Every so often we come across a drug developed to treat one condition that unexpectedly does wonders for an unrelated problem; a new and prime example is the drug Tideglusib. Although originally developed to treat Alzheimer’s disease, new research suggests that it could actually do wonders for tooth decay, perhaps making the dreaded root canal a barbaric procedure of the past.

According to the study now published online in Scientific Reports, Tideglusib was able to stimulate the tooth to create new dentine, The Independent reported. The drug works by boosting the the production of stem cells in the tooth, which then help to create new dentine, the tissue found in the center of teeth. This will repair teeth in the instance of tooth decay. What’s more, because the drug has already been approved for use in Alzheimer’s, there will be less need to test its safety.

Read: Risk Of Tooth Decay Increases With Mouth Breathing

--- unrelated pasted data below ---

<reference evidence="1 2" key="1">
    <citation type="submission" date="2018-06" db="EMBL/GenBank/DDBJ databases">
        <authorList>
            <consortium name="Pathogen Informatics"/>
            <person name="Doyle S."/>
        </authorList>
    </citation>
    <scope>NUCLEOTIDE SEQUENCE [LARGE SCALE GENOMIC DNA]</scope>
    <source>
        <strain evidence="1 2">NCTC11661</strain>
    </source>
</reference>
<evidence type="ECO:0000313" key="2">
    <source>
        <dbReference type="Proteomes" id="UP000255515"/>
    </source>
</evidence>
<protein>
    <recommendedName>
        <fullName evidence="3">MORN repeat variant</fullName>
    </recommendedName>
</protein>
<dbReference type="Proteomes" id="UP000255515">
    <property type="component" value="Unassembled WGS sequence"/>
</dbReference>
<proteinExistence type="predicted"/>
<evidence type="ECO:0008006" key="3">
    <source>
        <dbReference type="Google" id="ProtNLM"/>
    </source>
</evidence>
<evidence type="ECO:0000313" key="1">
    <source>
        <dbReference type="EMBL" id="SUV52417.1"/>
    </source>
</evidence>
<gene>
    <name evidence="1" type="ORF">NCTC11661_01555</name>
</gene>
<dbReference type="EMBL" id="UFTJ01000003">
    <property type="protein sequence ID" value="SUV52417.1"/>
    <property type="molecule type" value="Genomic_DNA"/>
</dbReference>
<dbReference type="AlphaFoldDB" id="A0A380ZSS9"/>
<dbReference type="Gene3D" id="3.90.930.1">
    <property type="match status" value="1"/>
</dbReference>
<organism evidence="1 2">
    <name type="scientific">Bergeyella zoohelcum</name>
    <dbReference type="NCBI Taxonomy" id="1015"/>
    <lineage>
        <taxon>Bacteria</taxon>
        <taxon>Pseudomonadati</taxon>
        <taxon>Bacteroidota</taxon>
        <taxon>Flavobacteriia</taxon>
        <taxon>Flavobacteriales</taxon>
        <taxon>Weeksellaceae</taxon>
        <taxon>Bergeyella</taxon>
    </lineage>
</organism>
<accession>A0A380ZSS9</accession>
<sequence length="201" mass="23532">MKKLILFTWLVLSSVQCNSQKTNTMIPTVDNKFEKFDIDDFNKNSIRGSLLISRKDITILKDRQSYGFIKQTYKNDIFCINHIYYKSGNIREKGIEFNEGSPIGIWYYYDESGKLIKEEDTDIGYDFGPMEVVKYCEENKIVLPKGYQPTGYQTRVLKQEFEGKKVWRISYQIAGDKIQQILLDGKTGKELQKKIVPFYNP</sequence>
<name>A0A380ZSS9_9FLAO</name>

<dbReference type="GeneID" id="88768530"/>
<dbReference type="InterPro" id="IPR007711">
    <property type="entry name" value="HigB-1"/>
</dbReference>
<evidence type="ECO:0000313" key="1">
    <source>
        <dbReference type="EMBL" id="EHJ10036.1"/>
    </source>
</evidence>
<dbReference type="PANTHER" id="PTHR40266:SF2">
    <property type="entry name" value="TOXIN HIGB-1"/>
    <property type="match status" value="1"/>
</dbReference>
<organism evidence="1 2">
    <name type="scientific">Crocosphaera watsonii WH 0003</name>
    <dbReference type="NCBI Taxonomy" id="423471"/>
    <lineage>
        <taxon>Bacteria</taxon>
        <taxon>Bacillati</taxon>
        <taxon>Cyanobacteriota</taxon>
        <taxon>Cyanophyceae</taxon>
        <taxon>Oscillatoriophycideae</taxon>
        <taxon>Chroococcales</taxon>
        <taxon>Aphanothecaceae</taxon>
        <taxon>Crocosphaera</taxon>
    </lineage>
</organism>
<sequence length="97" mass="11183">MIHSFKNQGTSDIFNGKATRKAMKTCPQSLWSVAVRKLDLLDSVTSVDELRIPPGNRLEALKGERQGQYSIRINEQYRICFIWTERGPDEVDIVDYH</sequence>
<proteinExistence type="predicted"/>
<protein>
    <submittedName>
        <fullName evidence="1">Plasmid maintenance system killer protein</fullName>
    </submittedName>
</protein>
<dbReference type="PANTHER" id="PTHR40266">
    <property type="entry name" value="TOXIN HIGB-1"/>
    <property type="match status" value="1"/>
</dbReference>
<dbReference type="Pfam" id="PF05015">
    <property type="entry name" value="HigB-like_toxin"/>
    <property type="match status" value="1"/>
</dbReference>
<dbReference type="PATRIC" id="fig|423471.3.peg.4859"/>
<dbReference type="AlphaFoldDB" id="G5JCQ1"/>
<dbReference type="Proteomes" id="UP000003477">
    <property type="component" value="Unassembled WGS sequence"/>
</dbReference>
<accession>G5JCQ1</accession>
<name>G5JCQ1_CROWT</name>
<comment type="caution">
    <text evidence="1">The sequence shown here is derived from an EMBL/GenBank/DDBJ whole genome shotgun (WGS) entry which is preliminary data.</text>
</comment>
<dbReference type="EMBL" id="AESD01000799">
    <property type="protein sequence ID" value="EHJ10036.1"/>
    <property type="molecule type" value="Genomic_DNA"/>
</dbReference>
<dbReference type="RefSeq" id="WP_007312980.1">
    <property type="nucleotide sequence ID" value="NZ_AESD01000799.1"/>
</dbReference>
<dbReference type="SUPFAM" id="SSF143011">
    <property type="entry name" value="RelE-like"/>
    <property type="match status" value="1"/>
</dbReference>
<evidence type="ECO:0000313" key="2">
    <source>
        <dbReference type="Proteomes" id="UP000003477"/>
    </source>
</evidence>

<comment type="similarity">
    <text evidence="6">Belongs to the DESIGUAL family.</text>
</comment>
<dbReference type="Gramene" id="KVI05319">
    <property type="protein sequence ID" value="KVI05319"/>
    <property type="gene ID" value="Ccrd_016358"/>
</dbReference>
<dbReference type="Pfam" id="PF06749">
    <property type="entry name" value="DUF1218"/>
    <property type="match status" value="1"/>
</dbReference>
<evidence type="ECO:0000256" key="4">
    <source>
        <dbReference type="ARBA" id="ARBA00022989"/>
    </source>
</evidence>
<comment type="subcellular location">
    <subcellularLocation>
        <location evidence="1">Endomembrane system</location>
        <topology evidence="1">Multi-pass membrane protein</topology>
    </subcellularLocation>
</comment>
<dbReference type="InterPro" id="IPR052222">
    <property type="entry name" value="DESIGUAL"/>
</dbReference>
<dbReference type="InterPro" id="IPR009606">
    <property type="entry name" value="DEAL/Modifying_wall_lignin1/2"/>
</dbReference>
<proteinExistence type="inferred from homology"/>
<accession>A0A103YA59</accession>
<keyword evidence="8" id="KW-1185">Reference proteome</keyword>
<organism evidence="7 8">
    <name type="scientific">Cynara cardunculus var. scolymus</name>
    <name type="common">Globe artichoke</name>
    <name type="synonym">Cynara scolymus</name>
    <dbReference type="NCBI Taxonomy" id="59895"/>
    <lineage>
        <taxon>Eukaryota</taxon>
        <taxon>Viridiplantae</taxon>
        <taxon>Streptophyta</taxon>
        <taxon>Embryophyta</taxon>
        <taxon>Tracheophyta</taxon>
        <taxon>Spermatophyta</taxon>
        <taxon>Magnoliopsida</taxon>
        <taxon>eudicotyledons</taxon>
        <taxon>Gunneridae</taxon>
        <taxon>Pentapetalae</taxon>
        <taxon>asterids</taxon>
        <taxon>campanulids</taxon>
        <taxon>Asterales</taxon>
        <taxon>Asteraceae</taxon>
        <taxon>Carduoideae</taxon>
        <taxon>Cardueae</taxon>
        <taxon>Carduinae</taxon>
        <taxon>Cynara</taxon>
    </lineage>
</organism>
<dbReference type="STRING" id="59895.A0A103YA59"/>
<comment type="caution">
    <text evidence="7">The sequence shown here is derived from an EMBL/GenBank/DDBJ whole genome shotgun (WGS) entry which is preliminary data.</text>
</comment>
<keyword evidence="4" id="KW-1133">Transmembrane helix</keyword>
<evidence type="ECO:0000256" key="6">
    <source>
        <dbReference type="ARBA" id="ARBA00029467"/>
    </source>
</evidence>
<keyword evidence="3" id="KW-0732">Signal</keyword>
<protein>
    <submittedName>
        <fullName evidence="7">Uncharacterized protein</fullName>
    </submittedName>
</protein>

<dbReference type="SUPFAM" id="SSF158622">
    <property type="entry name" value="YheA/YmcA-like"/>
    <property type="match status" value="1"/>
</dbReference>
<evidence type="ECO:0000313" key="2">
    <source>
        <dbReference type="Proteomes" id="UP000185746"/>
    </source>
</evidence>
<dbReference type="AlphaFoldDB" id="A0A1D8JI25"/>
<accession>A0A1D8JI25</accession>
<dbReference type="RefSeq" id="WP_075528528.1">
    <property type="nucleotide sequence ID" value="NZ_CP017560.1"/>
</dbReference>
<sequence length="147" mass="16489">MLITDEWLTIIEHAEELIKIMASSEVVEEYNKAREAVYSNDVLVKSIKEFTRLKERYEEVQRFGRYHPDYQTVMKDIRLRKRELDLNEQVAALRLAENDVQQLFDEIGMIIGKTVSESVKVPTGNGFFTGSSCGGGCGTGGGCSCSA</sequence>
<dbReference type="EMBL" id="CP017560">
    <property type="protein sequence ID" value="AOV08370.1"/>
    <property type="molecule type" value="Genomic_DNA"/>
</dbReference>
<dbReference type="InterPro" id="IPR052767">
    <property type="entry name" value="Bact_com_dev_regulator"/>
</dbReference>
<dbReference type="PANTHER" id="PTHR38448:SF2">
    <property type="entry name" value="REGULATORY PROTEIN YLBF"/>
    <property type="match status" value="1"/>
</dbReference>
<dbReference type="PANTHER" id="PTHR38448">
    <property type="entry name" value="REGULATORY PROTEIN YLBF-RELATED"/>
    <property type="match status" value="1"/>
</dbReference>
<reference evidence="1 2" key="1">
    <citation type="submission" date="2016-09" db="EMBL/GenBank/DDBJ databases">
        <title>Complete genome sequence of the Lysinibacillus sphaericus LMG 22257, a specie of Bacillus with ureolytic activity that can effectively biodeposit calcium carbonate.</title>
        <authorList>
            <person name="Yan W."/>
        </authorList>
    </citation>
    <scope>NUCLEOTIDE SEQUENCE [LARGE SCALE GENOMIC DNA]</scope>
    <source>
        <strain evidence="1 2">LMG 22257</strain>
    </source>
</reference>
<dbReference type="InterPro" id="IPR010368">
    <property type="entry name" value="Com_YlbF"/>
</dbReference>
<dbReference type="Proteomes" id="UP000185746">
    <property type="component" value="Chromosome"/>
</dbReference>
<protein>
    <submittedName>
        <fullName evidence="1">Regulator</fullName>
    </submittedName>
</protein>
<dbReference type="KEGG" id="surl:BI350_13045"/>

"The simplicity of our approach makes it ideal as a clinical dental product for the natural treatment of large cavities, by providing both pulp protection and restoring dentine,” said study author Paul Sharpe, The Independent r eported.

In the case of tooth decay, the teeth already try and repair some of the damage themselves by regrowing damaged tissue. However, if the damage becomes too great, dentists will fill the cavity in order to prevent it from progressing further. In worst cases, if the damage is allowed to spread, the tooth may have to be pulled and a procedure known as a root canal is done.

However, by speeding up the production of stem cells to repair tooth decay, the damage may not progress to this point, which would eliminate the need for fillings. Don't cancel your dental appointment just yet; more research is needed. For now, the best defense against tooth decay remains proper tooth care, and regular visits to your favorite dentist.

Source: Li M, Sun X, Ma L, et al. SDF-1/CXCR4 axis induces human dental pulp stem cell migration through FAK/PI3K/Akt and GSK3β/β-catenin pathways. Scientific Reports. 2017

See Also:

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Bye, Bye Dental Fillings: No 'Fill And Drill' Dentistry Technique Prevents Tooth Decay